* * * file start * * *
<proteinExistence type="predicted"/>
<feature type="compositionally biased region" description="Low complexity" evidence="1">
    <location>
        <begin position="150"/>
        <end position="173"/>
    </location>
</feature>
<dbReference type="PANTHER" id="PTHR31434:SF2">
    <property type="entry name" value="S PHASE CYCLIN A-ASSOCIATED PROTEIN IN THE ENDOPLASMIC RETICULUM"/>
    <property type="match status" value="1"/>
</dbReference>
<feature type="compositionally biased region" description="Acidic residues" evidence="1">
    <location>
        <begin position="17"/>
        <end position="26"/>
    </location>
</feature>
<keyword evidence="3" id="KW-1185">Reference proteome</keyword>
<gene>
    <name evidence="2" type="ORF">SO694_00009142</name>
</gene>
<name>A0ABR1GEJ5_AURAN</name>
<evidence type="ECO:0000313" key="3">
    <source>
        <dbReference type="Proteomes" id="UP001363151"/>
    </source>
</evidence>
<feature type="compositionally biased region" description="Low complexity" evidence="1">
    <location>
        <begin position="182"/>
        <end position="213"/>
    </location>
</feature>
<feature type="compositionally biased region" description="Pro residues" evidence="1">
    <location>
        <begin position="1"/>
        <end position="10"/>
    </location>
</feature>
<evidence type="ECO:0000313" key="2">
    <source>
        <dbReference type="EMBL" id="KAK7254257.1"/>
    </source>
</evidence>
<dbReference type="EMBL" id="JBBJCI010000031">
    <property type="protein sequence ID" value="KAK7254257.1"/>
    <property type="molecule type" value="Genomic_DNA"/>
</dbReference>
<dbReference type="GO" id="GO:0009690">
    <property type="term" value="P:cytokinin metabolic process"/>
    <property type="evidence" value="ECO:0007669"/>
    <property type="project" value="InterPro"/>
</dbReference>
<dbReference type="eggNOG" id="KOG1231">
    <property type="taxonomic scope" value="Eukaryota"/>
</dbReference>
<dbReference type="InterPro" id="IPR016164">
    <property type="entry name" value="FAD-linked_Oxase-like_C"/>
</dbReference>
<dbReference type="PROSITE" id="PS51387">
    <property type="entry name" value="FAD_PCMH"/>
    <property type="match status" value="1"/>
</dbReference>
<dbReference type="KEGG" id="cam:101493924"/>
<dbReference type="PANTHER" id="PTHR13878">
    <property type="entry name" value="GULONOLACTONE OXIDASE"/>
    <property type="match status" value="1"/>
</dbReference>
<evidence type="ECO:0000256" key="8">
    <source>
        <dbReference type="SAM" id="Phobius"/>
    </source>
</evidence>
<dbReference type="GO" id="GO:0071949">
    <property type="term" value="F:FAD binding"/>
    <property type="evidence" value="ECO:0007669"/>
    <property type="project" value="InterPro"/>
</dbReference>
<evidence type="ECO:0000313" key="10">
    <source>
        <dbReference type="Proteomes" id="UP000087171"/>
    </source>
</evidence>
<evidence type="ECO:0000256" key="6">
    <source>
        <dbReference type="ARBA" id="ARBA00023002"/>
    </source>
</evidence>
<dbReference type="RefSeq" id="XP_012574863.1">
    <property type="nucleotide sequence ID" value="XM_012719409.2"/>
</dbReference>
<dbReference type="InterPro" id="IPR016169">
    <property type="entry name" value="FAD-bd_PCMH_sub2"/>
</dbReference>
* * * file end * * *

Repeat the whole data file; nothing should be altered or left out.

<proteinExistence type="predicted"/>
<feature type="compositionally biased region" description="Low complexity" evidence="1">
    <location>
        <begin position="150"/>
        <end position="173"/>
    </location>
</feature>
<dbReference type="PANTHER" id="PTHR31434:SF2">
    <property type="entry name" value="S PHASE CYCLIN A-ASSOCIATED PROTEIN IN THE ENDOPLASMIC RETICULUM"/>
    <property type="match status" value="1"/>
</dbReference>
<feature type="compositionally biased region" description="Acidic residues" evidence="1">
    <location>
        <begin position="17"/>
        <end position="26"/>
    </location>
</feature>
<keyword evidence="3" id="KW-1185">Reference proteome</keyword>
<gene>
    <name evidence="2" type="ORF">SO694_00009142</name>
</gene>
<name>A0ABR1GEJ5_AURAN</name>
<evidence type="ECO:0000313" key="3">
    <source>
        <dbReference type="Proteomes" id="UP001363151"/>
    </source>
</evidence>
<feature type="compositionally biased region" description="Low complexity" evidence="1">
    <location>
        <begin position="182"/>
        <end position="213"/>
    </location>
</feature>
<feature type="compositionally biased region" description="Pro residues" evidence="1">
    <location>
        <begin position="1"/>
        <end position="10"/>
    </location>
</feature>
<evidence type="ECO:0000313" key="2">
    <source>
        <dbReference type="EMBL" id="KAK7254257.1"/>
    </source>
</evidence>
<dbReference type="EMBL" id="JBBJCI010000031">
    <property type="protein sequence ID" value="KAK7254257.1"/>
    <property type="molecule type" value="Genomic_DNA"/>
</dbReference>
<dbReference type="GO" id="GO:0009690">
    <property type="term" value="P:cytokinin metabolic process"/>
    <property type="evidence" value="ECO:0007669"/>
    <property type="project" value="InterPro"/>
</dbReference>
<dbReference type="eggNOG" id="KOG1231">
    <property type="taxonomic scope" value="Eukaryota"/>
</dbReference>
<dbReference type="InterPro" id="IPR016164">
    <property type="entry name" value="FAD-linked_Oxase-like_C"/>
</dbReference>
<dbReference type="PROSITE" id="PS51387">
    <property type="entry name" value="FAD_PCMH"/>
    <property type="match status" value="1"/>
</dbReference>
<dbReference type="KEGG" id="cam:101493924"/>
<dbReference type="PANTHER" id="PTHR13878">
    <property type="entry name" value="GULONOLACTONE OXIDASE"/>
    <property type="match status" value="1"/>
</dbReference>
<evidence type="ECO:0000256" key="8">
    <source>
        <dbReference type="SAM" id="Phobius"/>
    </source>
</evidence>
<dbReference type="GO" id="GO:0071949">
    <property type="term" value="F:FAD binding"/>
    <property type="evidence" value="ECO:0007669"/>
    <property type="project" value="InterPro"/>
</dbReference>
<evidence type="ECO:0000313" key="10">
    <source>
        <dbReference type="Proteomes" id="UP000087171"/>
    </source>
</evidence>
<evidence type="ECO:0000256" key="6">
    <source>
        <dbReference type="ARBA" id="ARBA00023002"/>
    </source>
</evidence>
<dbReference type="RefSeq" id="XP_012574863.1">
    <property type="nucleotide sequence ID" value="XM_012719409.2"/>
</dbReference>
<dbReference type="InterPro" id="IPR016169">
    <property type="entry name" value="FAD-bd_PCMH_sub2"/>
</dbReference>